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Book review: Linux Administration Handbook Second Edition by Evi Nemeth, Garth Snyder, Trent R. Hein, et al

In my geek career, I have been many things: DBA, programmer, help-desk, engineer, systems administrator. I have worked with VMS, MS-DOS, various flavors of UNIX, MS-Windows of all sorts, OS/2, and MPE/iX. I have had a wide and various and satisfying career.

I can tell you without reservation, systems administration was the hardest and most demanding of all those jobs.

Yudit: edit your multi-language text easily

In this article I will show you how to write multi-language texts without the cumbersome Back in 1999, the Hungarian Gáspár Sinai needed to edit Hungarian and Japanese texts. So he decided to write an editor that was Unicode [1] compliant. Once he had done the basic work, it was a straightforward task to include other languages, and Yudit [2] was born.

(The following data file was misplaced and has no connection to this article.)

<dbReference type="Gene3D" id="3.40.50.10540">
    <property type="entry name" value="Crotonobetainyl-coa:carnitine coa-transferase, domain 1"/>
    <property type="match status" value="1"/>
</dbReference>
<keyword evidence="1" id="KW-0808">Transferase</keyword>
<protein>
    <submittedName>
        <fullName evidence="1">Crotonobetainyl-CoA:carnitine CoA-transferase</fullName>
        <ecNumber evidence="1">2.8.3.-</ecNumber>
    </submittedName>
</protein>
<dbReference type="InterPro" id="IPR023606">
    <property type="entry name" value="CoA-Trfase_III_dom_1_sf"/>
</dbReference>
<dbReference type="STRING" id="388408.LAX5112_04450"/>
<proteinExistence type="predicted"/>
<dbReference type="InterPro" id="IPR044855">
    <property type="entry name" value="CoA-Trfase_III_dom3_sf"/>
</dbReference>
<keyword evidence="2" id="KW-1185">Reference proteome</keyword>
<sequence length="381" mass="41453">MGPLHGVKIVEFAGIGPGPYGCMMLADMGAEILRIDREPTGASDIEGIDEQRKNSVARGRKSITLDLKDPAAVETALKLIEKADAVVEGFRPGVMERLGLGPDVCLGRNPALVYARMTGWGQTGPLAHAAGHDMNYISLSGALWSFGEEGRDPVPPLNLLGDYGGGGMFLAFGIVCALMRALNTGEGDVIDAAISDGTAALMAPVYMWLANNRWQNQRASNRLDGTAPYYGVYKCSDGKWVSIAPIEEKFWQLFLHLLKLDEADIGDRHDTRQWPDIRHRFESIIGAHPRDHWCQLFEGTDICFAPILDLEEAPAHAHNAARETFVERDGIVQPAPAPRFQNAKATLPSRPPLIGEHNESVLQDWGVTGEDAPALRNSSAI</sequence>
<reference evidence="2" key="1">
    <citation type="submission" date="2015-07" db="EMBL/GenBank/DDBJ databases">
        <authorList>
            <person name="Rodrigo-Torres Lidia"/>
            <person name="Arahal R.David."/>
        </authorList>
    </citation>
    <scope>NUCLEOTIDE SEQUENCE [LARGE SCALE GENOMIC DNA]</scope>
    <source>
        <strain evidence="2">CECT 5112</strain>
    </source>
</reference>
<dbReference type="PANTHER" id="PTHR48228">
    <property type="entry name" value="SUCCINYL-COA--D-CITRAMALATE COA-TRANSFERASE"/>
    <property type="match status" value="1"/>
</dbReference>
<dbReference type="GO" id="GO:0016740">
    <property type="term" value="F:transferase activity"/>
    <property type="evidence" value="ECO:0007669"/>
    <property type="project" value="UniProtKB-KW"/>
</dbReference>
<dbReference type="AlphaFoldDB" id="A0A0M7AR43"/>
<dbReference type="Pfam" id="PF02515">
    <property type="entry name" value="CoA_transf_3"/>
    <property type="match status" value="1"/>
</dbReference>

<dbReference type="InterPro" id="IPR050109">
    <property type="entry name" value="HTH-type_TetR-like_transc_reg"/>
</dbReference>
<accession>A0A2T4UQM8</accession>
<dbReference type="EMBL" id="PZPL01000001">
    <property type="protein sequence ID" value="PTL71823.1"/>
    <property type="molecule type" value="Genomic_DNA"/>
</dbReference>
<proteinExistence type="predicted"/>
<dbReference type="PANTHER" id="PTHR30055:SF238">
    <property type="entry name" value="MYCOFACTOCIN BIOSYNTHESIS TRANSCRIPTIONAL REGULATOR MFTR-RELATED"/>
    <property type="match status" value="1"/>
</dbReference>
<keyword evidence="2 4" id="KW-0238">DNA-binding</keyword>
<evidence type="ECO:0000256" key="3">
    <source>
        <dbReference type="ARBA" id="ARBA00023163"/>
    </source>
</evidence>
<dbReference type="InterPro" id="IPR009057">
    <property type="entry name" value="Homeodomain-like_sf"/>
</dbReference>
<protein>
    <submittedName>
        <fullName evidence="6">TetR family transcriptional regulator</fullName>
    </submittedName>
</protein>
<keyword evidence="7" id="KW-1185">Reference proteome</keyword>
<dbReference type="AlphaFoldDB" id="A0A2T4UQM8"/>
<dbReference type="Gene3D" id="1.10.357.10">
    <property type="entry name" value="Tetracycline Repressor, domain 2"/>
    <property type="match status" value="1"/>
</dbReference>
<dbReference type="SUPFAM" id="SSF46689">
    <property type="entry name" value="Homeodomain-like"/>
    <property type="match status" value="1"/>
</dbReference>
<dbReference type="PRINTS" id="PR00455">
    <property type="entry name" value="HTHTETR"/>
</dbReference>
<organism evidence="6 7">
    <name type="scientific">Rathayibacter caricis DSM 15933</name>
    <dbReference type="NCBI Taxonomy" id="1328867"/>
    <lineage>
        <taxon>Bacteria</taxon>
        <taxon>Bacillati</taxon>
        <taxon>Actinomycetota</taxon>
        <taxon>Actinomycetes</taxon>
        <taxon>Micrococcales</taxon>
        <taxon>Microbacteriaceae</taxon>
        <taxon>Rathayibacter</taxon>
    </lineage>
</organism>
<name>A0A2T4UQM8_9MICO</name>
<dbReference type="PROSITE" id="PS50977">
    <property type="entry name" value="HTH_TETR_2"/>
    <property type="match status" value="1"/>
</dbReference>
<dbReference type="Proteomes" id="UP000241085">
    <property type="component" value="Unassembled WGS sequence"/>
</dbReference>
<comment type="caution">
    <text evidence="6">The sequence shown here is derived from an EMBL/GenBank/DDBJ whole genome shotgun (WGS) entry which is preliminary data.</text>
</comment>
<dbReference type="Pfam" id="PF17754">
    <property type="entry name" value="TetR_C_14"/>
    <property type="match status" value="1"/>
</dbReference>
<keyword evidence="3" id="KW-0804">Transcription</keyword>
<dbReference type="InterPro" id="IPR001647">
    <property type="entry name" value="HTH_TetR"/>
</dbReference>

Yudit was built for Unix, but Sinai did do a version for Windows.

Book review: Bounty Hunters (Metaphors for Fair Intellectual Property Laws) by Greg London

Greg London is an author and a frequent contributor to the Creative Commons licensing mailing list. In Bounty Hunters, he attempts to reinvent the metaphors we use to talk about the ethics and law of copyright.

Bounty HuntersBounty Hunters

Book review: Design Concepts with Code: An Approach for Developers by Stanko Blatnik and Kelly Carey

A bit of a departure from our usual fare, Design Concepts with Code is an artistically focused book which talks about the problem of designing the look and feel of websites (or web applications). It’s free software friendly in that it focuses on code and standards rather than specific design applications.

Design Concepts with CodeDesign Concepts with Code

One message that came through very strongly was that if you rely too closely on the tools, they will stunt your creativity